By OSKAR GARCIA and RICHARD PYLE
HONOLULU -- Edwin Q. White, who served as Saigon bureau chief for The Associated Press as the U.S. committed massive numbers of combat troops to Vietnam, died before dawn Thursday in Honolulu at age 90, his daughter said.
White's daughter, Rachel White Watanabe, said her father died in his sleep at his home in Honolulu, where he moved after retiring in 1987. Her father was in deteriorating health and had congestive heart failure, she said.
“Ed White led an extraordinary AP bureau that covered the American involvement in Vietnam from its start through the fall of Saigon in 1975,” said John Daniszewski, AP’s senior managing editor for international news. “He embodied accuracy, dispassion and objectivity in his reporting, and his contribution to the telling of that history will never be forgotten by his colleagues.’’
White, known among colleagues as “Quigley,” his middle name, was on emergency duty in Saigon when South Vietnam fell to Hanoi's communist forces on April 30, 1975. He left on one of the last evacuation helicopters from the roof of the U.S. embassy.
The usually imperturbable journalist _who had planned to eventually retire with his family in Vietnam _ later said the biggest regret of his career was “joining the big bug out from Saigon in ’75, something ... I think about almost every day.”
“Going off of the roof of the embassy wasn’t the greatest happening of my life,” he said.
White is one of five former AP Saigon staffers to die this year, including his close friend and former Hawaii neighbor Roy Essoyan, along with George Esper, Horst Faas and Malcolm Browne.
Born in Tipton, Mo., on Aug. 29, 1922, White was a reporter's reporter _ skeptical, careful, a stickler for accuracy, with an acerbic wit and a no-frills writing style that stressed facts over drama.
In a 1997 oral history interview for AP, White said his love of journalism began in boyhood, when he “got kind of interested” in how Tipton's weekly paper was printed.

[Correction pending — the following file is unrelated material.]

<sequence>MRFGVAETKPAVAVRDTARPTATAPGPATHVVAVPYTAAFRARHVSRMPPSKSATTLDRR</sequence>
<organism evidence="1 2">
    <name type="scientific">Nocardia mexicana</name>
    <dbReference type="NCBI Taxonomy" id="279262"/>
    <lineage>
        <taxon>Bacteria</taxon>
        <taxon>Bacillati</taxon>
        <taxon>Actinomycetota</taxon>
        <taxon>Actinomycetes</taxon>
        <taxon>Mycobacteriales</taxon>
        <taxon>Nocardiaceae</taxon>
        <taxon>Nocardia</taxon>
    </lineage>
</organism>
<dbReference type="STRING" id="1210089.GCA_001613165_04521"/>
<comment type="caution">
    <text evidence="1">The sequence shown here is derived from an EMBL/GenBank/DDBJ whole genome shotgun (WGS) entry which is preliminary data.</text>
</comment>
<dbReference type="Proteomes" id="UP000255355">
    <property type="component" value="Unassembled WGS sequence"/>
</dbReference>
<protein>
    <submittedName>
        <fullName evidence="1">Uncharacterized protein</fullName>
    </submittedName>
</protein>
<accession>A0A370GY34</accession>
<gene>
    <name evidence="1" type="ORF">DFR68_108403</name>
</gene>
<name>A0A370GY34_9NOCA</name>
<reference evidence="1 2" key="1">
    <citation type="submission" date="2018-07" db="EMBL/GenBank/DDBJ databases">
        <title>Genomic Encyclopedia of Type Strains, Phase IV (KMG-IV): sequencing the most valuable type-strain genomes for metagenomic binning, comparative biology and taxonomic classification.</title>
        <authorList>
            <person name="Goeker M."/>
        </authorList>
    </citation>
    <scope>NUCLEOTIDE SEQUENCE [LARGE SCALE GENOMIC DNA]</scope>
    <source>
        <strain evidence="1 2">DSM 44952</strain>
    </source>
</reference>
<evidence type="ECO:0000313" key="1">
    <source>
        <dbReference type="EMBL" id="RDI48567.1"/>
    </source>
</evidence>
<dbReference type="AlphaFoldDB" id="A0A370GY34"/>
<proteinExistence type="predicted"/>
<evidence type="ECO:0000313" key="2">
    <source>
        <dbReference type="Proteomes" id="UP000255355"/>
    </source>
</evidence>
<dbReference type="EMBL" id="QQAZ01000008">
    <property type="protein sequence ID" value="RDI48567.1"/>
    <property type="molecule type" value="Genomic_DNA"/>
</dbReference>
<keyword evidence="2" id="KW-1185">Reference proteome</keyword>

He graduated from the University of Missouri's prestigious journalism school and saw Army service in WWII. In the Philippines when the war ended in 1945, his unit was sent to Korea to help handle the repatriation of the defeated Japanese troops.
Volunteering for postwar duty in Japan, White joined Pacific Stars and Stripes, a new Asian edition of the military newspaper. “I figured I’d never see Asia again, so I did that,” he said.
Back in civilian life, White spent five years at newspapers in Missouri and Kansas. But he talked of returning abroad, and a boss told him to consider the AP. In 1949, White joined the news service in Kansas City, moved after five years to New York and in 1960 to Tokyo, as news editor in the flagship bureau of AP's Asian operations.
The growing conflict in Vietnam led international news agencies to expand their staffs, and White soon found himself commuting between Japan and Vietnam, spending weeks at a time in the war zone.
As the U.S. shifted from an advisory to a full combat role in 1965, White was named chief of AP's Saigon bureau.
In 1979, White left Tokyo for Hawaii. A year later, however, he was dispatched to Seoul, where AP's all-Korean staff had come under severe government pressure.
He retired in 1987 and returned to Hawaii with his wife, a native of Vietnam, and daughter.
In four decades with AP, Ed White saw his craft evolve from typewriters to computers _ but felt strongly that the digital revolution should not be the doom of traditional journalism.
“If you learn the facts, report them accurately and get people to put it in the newspapers, or television or radio, that’s the mission,” he said in the oral history interview. “The means of doing it may have changed, but not the basic principle.”
White is survived by his wife, Kim, daughter Rachel White Watanabe, and Rachel's husband, Michael Watanabe.
Richard Pyle, who covered Asia for 13 years as a field reporter and bureau chief, contributed to this story from New York. He worked with White during the war.